DO NOT REPLY [Bug 4561] Add options --tweak, --no-tweak, --no-tweak-hlinked

samba-bugs at samba-bugs at
Thu May 8 04:20:06 GMT 2008

------- Comment #6 from matt at  2008-05-07 23:20 CST -------
Note that, as currently implemented, --no-tweak does not prevent tweaking of
non-directories when the destination is subject to malicious concurrent
modification: someone can replace a directory or new file whose attributes
rsync is about to set with a hard link to an existing file.  The following set
of changes would fix this:

1. Use a secure --temp-dir.
2. Use temporary files for all non-directories in the same way as for regular
3. To tweak a directory, open it, fstat the fd to check that it refers to a
directory (i.e., the directory wasn't concurrently replaced), and then set
attributes with f* calls on the fd.

This is secure because all rsync's attribute-setting calls are either in the
temp dir, where a concurrent rsync won't replace files, or on fds that rsync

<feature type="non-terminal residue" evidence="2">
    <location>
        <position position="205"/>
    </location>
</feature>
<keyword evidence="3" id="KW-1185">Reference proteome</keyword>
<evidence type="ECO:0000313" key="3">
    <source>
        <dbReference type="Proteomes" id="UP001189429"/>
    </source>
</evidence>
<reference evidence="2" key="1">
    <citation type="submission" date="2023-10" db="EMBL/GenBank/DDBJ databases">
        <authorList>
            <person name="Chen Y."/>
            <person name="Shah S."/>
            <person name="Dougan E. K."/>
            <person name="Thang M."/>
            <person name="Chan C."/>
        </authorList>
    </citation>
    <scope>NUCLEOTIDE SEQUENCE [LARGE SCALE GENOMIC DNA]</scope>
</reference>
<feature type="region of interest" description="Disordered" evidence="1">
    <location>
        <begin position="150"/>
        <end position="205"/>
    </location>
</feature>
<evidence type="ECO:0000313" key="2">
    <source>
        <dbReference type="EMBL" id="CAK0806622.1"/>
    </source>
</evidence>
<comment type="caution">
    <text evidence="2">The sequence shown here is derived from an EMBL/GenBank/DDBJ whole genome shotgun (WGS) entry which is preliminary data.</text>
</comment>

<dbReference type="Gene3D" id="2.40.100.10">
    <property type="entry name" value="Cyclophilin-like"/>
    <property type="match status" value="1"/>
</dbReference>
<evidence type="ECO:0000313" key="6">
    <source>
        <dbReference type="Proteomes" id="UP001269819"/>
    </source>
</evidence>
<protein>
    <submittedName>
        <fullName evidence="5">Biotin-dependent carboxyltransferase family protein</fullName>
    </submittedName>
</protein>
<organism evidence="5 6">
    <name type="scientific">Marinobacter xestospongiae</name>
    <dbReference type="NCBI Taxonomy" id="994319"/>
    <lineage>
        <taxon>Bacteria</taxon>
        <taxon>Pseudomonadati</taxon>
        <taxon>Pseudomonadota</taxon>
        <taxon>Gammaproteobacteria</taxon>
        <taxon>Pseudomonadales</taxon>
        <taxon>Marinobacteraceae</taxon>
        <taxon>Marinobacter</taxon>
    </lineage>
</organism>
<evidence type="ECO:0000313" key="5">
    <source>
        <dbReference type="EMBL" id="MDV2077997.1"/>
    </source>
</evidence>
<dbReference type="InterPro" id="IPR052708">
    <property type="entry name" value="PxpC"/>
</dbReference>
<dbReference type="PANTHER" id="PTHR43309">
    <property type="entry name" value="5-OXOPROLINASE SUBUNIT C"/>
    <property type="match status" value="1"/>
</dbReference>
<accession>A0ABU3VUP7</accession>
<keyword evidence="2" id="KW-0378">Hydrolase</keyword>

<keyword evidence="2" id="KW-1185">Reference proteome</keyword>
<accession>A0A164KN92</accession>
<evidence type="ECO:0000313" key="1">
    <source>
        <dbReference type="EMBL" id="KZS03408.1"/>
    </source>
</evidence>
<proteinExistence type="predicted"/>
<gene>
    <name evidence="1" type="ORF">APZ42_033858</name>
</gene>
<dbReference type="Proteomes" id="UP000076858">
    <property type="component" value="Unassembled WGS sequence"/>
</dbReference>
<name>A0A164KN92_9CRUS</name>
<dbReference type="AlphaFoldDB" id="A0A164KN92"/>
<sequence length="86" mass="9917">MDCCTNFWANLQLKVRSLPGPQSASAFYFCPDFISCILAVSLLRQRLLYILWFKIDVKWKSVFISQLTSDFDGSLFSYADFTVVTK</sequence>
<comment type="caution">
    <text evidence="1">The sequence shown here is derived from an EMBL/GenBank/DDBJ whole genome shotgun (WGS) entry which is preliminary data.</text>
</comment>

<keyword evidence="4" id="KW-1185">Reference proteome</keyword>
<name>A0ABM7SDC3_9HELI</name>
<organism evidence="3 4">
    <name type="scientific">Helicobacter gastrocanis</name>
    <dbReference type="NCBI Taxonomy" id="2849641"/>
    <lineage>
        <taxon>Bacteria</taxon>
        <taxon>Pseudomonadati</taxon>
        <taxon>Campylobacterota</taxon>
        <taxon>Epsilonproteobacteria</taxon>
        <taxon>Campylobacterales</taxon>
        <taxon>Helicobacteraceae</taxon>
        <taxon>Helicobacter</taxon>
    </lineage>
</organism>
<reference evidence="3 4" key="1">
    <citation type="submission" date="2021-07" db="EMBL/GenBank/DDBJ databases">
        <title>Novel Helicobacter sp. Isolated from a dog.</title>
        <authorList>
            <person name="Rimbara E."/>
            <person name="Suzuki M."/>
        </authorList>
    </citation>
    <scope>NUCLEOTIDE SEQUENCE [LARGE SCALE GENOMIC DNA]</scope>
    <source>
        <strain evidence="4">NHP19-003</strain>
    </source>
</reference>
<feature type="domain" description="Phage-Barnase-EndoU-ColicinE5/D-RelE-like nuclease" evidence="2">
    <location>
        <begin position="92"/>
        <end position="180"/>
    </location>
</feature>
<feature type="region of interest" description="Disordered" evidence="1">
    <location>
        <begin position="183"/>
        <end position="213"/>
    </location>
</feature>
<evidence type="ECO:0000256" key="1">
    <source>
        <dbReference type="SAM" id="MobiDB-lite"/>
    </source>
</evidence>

has verified to refer to directories.  For extra protection, the wrappers for
path-based attribute-setting calls in syscall.c could be enhanced to check that
the path is in the temp dir.

#1 is its own option.  A simple approach to integrating #2 and #3 would be to
simply add them to --no-tweak.  However, #2 is useful even without --no-tweak
to ensure that a destination path always exists while it is being updated. 
Furthermore, --no-tweak is useful without #3 when there is no concurrent
modification but a process that opens a destination file and fstats it twice
must not see the attributes change.  Thus, for maximum flexibility, I propose
making #2 its own option, --stage-all, and adding an option --secure-no-tweak
that includes --no-tweak, --stage-all, #3, and a check that the user specified
a temp dir that appears to be outside the destination (begins with / or ..).

The daemon parameter in bug 5448 would correspond to --secure-no-tweak and
would come with a daemon temp dir that appears to be outside the *module*; of
course, that is only possible when the module path isn't purely a chroot.

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